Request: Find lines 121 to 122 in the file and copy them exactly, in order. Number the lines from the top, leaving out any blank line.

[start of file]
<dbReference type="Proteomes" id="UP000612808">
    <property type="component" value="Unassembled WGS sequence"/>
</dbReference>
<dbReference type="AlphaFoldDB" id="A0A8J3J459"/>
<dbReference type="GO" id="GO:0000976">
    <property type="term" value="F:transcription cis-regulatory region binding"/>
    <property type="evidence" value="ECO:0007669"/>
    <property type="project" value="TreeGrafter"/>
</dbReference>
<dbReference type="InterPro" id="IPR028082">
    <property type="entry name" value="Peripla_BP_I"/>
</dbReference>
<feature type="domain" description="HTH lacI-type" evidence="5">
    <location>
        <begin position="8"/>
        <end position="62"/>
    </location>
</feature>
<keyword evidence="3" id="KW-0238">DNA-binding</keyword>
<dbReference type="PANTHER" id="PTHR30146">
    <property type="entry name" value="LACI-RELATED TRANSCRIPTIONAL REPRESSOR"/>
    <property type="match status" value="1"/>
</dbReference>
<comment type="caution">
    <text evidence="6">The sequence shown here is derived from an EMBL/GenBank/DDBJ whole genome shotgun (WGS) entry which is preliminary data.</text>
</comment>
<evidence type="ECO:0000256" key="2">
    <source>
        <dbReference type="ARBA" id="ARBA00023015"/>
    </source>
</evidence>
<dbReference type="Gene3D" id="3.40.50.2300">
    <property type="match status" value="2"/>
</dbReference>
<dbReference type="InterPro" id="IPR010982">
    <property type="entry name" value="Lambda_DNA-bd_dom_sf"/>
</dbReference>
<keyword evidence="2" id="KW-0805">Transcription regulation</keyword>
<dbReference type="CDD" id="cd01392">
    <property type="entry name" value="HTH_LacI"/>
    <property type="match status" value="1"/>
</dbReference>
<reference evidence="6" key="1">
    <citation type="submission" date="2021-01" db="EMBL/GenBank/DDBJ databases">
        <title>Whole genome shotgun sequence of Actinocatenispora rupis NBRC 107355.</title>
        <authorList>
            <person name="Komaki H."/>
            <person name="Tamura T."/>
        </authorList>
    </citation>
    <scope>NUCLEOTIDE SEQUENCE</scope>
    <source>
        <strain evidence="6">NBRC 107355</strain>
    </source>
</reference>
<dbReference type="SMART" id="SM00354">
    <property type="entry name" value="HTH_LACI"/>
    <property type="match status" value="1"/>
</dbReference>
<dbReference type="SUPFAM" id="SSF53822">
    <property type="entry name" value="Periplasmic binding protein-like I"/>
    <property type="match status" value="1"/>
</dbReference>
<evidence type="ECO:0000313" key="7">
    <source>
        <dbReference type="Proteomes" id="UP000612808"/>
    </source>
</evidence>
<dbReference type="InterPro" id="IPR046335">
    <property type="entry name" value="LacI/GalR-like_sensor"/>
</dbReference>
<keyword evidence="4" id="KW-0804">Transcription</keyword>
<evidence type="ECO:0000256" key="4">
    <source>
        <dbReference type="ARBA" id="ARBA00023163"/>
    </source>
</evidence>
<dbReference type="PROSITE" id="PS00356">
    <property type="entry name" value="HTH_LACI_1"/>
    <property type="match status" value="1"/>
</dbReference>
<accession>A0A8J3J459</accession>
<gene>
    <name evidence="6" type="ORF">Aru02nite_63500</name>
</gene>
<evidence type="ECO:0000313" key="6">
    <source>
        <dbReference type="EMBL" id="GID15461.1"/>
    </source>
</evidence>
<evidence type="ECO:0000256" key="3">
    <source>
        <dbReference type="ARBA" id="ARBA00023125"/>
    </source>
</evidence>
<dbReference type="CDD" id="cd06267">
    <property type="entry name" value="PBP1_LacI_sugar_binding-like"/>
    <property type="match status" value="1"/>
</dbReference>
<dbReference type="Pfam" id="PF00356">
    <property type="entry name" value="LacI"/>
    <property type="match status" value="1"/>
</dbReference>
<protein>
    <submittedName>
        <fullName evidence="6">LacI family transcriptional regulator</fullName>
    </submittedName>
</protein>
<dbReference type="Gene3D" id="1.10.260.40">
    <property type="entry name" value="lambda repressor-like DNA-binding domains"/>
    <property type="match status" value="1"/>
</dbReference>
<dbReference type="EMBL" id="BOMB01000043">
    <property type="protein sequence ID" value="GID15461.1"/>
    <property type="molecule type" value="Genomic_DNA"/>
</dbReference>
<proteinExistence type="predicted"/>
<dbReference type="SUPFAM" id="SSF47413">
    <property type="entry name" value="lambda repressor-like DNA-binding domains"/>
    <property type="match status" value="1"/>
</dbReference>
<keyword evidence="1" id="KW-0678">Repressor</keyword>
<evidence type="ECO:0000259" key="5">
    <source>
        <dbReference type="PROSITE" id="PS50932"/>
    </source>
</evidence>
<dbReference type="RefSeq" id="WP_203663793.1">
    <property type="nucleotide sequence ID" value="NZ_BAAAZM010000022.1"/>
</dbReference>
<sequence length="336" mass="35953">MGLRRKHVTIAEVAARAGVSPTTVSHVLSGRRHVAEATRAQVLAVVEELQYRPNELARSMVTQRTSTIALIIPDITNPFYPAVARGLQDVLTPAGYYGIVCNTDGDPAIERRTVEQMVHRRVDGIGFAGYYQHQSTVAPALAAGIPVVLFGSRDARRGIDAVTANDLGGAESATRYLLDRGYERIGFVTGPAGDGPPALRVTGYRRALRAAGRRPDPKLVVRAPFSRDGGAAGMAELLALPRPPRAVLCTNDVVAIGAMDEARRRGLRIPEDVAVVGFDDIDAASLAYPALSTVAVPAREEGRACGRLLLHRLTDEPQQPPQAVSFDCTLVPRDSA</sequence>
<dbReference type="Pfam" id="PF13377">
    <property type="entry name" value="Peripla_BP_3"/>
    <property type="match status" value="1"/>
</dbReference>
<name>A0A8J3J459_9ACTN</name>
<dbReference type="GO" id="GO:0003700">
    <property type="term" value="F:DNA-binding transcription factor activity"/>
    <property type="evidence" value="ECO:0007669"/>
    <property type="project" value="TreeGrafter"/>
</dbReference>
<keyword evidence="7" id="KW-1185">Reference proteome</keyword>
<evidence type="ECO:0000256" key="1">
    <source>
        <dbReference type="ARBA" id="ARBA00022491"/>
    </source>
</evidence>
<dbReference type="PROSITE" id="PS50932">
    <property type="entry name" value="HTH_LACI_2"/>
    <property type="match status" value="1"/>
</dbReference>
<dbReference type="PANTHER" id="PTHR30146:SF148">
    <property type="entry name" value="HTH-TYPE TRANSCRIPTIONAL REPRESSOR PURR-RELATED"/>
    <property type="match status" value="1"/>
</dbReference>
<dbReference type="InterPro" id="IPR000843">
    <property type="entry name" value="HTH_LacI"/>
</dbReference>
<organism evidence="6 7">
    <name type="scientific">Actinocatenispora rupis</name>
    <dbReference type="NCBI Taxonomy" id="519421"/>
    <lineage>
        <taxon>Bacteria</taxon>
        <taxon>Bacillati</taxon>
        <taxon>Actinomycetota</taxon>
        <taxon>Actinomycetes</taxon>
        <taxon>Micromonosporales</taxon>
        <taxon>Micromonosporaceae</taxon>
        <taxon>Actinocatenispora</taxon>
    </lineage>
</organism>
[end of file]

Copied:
</dbReference>
<keyword evidence="1" id="KW-0678">Repressor</keyword>